"Ninety percent of Canadians have said forests are important to them, and for good reason," says Karen Clarke-Whistler, TD's Chief Environment Officer. "Forests form the backdrop of our lives. They are where we work, live and play. Forests play an essential role in cleaning the air and moderating temperatures, and are home to more than one-third of the plant and animal species in North America. As our world becomes more urbanized it is essential to protect forests and the valuable habitats they represent. That's why we made growing the area of protected forest habitat a key pillar of the TD Forests program."
- The Nature Conservancy of Canada works in many forest ecosystems from coast to coast: from the Fog Forest of Newfoundland and Labrador, to the beautiful deciduous forest of the Carolinian Life Zone in southwestern Ontario; from aspen parkland in the prairie provinces, to lush rainforests on the west coast.
- Canada is home to 10 percent of the world's forests, covering one third of our country.
- Forests represent so much more than just trees. Each forest type supports a rich diversity of plant and animal life that relies on a healthy ecosystem to thrive.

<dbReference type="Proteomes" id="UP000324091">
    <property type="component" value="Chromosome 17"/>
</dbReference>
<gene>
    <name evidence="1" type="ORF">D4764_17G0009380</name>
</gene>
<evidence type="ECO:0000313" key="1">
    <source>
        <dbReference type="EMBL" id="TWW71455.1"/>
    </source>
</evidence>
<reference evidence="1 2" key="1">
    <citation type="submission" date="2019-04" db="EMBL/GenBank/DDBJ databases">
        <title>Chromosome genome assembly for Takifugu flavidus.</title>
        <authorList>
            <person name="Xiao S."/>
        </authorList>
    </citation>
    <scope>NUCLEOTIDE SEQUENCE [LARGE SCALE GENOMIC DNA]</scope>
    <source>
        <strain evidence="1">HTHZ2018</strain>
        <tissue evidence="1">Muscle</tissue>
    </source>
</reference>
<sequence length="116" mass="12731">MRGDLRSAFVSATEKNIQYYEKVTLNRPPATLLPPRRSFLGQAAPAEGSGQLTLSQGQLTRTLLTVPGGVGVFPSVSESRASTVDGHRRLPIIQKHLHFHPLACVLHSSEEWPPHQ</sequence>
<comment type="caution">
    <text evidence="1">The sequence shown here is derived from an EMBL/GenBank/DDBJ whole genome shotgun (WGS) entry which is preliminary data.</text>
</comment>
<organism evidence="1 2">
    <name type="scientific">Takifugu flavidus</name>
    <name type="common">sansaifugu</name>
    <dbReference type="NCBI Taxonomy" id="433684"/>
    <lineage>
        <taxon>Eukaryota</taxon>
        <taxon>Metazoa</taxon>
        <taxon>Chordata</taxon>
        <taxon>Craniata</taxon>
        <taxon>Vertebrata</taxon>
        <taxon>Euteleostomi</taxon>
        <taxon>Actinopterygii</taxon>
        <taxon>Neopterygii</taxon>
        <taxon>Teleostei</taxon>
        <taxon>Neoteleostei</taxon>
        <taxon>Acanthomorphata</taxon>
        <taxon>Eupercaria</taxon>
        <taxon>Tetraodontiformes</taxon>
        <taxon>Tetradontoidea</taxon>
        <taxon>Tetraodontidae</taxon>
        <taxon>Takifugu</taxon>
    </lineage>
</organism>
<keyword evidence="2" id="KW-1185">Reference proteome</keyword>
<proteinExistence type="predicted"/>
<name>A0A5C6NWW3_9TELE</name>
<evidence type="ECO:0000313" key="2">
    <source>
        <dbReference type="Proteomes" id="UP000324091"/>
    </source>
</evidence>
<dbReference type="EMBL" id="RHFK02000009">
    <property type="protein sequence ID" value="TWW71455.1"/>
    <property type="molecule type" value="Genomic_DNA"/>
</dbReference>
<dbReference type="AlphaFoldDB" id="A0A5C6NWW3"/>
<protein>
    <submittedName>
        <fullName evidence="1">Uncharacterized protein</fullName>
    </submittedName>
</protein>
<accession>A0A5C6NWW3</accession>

- TD is a long-time supporter of NCC, especially through the TD Friends of the Environment Foundation, which has supported many NCC community-based projects across the country.
- TD Bank Group announced The TD Forests Program in 2011. To learn more about this program visit: http://www.td.com/forests.
About NCC and TD Forests:
The Nature Conservancy of Canada (NCC) is the nation's leading land conservation organization, working to protect our most important natural areas and the species they sustain. Since 1962 NCC and its partners have helped to protect more than 2.6 million acres (more than 1 million hectares), coast to coast. To learn more visit: www.natureconservancy.ca.